And it might work. The flop might save them. Maybe the economy will get even worse in 2 or 4 years. If so, the Republicans can stand up and say, “if only we had cut more taxes, if only we hadn’t wasted all this money…” And who knows? If the economy continues to tank, that might get some traction.

    But make no mistake – it’s an extremely risky strategy. The GOP locked themselves into a game of Russian roullette today. If the economy gets better, or if the GOP somehow manages to block it in the Senate, then the Republicans’ unanimous opposition could send the party into the wilderness for a long time to come.

    He then compares this vote to the Republican opposition to the New Deal, which unquestionably did send the GOP into the wilderness when it succeeded. But though I almost always agree with this writer, in this case the comparison that comes to my mind is the Clinton economic plan. That too passed the House without a single Republican vote, helped revive the economy, but didn’t hurt the GOP one bit. In fact they came charging back to take over the House two years later.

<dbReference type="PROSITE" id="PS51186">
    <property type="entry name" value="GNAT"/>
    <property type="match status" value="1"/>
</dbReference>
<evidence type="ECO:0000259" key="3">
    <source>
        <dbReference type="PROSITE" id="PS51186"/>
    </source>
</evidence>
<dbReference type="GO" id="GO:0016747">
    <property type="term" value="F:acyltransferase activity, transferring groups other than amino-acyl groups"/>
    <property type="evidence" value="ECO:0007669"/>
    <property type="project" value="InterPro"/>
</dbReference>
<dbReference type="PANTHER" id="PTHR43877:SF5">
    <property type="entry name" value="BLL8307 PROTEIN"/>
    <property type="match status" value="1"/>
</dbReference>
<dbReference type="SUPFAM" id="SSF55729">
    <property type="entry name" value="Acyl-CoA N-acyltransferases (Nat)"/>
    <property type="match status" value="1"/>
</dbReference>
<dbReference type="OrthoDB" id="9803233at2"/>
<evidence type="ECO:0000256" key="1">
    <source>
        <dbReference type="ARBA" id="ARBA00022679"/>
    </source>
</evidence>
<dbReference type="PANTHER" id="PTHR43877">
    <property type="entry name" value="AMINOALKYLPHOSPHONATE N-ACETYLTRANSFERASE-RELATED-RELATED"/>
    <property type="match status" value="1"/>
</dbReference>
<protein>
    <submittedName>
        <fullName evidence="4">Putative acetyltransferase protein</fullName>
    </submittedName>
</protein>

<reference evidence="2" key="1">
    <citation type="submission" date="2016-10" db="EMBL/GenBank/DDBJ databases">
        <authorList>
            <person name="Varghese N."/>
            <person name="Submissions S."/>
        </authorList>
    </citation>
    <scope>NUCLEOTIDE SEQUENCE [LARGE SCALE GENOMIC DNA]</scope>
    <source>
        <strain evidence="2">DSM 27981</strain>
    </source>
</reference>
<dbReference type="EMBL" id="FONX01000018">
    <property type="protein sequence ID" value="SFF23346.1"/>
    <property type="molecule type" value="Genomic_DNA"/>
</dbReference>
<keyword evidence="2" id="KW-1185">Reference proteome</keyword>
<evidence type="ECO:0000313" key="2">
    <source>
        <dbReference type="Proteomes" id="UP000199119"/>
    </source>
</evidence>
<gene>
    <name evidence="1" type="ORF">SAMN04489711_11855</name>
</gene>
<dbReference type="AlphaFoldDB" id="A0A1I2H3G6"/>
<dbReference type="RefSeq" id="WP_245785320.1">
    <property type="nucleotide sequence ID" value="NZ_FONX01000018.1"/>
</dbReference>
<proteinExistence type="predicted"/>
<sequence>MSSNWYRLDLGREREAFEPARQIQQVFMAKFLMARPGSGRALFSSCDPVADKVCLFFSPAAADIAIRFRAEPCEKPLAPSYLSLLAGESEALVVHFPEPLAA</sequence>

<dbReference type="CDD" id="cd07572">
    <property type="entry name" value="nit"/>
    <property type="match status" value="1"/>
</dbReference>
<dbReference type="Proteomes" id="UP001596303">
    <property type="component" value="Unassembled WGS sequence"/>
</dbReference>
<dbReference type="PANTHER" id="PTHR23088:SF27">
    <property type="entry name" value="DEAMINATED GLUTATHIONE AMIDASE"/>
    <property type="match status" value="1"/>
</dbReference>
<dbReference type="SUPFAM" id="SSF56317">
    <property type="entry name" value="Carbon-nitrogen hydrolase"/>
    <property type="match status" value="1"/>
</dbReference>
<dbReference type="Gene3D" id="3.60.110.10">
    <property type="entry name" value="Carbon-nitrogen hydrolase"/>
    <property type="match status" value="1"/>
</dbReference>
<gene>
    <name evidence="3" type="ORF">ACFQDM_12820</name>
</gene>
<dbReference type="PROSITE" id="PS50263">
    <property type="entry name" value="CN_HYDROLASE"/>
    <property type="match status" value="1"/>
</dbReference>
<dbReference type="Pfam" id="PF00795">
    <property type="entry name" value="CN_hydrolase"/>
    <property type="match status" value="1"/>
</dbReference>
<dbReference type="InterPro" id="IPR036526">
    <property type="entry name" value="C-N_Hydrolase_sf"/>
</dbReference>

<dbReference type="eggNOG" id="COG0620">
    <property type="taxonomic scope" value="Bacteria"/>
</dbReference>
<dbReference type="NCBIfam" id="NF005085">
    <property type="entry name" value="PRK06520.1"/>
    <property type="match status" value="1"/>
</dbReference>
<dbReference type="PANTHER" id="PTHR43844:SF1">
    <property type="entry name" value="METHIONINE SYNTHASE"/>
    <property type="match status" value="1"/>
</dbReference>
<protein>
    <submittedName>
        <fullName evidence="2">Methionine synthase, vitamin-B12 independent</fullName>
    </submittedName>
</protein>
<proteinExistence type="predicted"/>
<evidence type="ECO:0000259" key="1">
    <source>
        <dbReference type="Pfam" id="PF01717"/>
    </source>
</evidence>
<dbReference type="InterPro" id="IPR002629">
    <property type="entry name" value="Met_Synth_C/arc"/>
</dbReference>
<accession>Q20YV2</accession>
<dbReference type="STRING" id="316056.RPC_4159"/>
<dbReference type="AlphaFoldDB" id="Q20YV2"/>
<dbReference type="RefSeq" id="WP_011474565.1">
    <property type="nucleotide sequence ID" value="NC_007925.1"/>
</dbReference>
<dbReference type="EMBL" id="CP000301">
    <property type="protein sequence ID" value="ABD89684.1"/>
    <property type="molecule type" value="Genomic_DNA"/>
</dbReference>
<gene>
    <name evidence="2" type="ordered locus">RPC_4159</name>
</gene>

So — I’m not sure they’ve risked all that much. Sorry to say.

    Posted at 10:58 PM in politics | Permalink | Comments (0) | TrackBack (0)

    Technorati Tags: economic stimulus package, House GOP, risky, unanimous, vote

    01/26/2009
    Maybe It’s Not Insomnia — Just Your Sleeping Pattern
    For those who have trouble sleeping, Newsweek has a genuinely mind-opening piece on insomnia: Five Myths about Insomnia. Myth Number One: